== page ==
Appendix 8-A - Flight Training Credits - Aeroplanes

1. Discussion

This Appendix describes the training credits that may be granted to an aeroplane simulator or training device pursuant to the Canadian Aviation Regulations.

ColumnI of the table outlines the flight phase or manoeuvre, and ColumnII outlines the minimum standard or simulator required to conduct the ColumnI activity. Where neither a simulator nor the aircraft is designated, the flight phase or manoeuvre can be trained and checked in a flight training device (FTD). Since the level of FTD is not always an adequate indicator of what performance is required for credit for each manoeuvre or flight phase, credit will be determined on a case-by-case basis. It can be assumed, however, that a Level6 or 7 FTD can gain credit for all items not specifically annotated to a full flight simulator or the aircraft.

Simulators or training devices may be used in the aeroplane's approved training and checking program; however, each one used in the program must be specifically approved for the certificate holder and by aeroplane type and, if applicable, the particular aeroplane type variant being used by the certificate holder. The simulator must be essentially identical to the certificate holder's aeroplane for it to be used in a program. Simulators depicting EFIS equipped digital aircraft can change the various EFIS presentations relatively easily and inexpensively with software changes. This convertibility of a modern simulator should be considered when approving a specific simulator in a specific training program. In some cases, differences between the simulator and the certificate holder's aeroplane can be addressed by additional ground or aeroplane differences training. Where the TC approved training program permits type endorsement of pilots not current on a similar type aeroplane without any aeroplane training, a LevelD simulator must be used for the type endorsement training. For flight engineers or second officers, some aircraft training is always required.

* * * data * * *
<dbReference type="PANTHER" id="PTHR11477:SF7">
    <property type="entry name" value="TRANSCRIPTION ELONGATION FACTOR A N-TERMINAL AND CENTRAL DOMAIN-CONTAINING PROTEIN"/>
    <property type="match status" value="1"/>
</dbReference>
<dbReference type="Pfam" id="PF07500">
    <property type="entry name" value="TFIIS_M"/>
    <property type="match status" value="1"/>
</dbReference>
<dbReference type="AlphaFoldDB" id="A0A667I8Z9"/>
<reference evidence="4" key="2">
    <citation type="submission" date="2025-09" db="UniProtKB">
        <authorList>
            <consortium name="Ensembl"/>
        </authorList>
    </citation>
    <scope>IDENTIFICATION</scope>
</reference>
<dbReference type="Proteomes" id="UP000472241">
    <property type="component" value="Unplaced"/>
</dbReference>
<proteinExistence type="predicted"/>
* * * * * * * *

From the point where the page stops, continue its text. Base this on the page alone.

Programs that are approved for a specific certificate holder using advanced simulators, e.g. LevelC simulators, must be conducted entirely in the approved simulator to gain the credits granted that level of simulator.

2. Flight Training Credits - Aeroplanes

Note: A "x" in COLUMN II indicates the minimum standard simulator to conduct the COLUMNI activity. A "x" in the AEROPLANE column means that only the aeroplane operator's aircraft can be used.

COLUMN I COLUMN II AEROPLANE
  SIMULATOR LEVEL  
  A B C D  
1. Pre-flight
a. A visual inspection of the exterior and interior of the aeroplane.         x
b. The proper use of the pre start check list, appropriate control system checks, starting procedures, checks of all radio and electronic equipment and the selection of the proper navigation and communication radio frequencies and facilities prior to flight.          
c. Taxiing, sailing or docking procedures, where appropriate.   x      
d. Pre takeoff checks and power/plant checks.          
2. Takeoff
a. Normal takeoff.   x      
b. Instrument takeoff.   x      
c. Crosswind takeoff.     x    
d. Simulated critical engine failure during takeoff, where failure of the critical engine occurs at a point after V1 speed.   x1 x    
e. Rejected takeoff performed prior to V1 speed. x1 x1 x    
3. Inflight (where appropriate to the aeroplane type)
a. Dutch rolls. x        
b. Turns with and without spoilers. x        
c. Tuck tendency and Mach buffets. x        
d. Operation of systems and controls at the flight engineer station.          
e. Procedures for runaway or jammed stabilizer. x        
f. Normal, abnormal or alternate operations of the following systems, devices and aids -          
(1) pressurization;          
(2) pneumatic;          
(3) air conditioning;          
(4) fuel and oil;          
(5) electrical;          
(6) hydraulic;          
(7) flight controls;          
(8) anti icing and de icing;          
(9) automatic and other approach aids;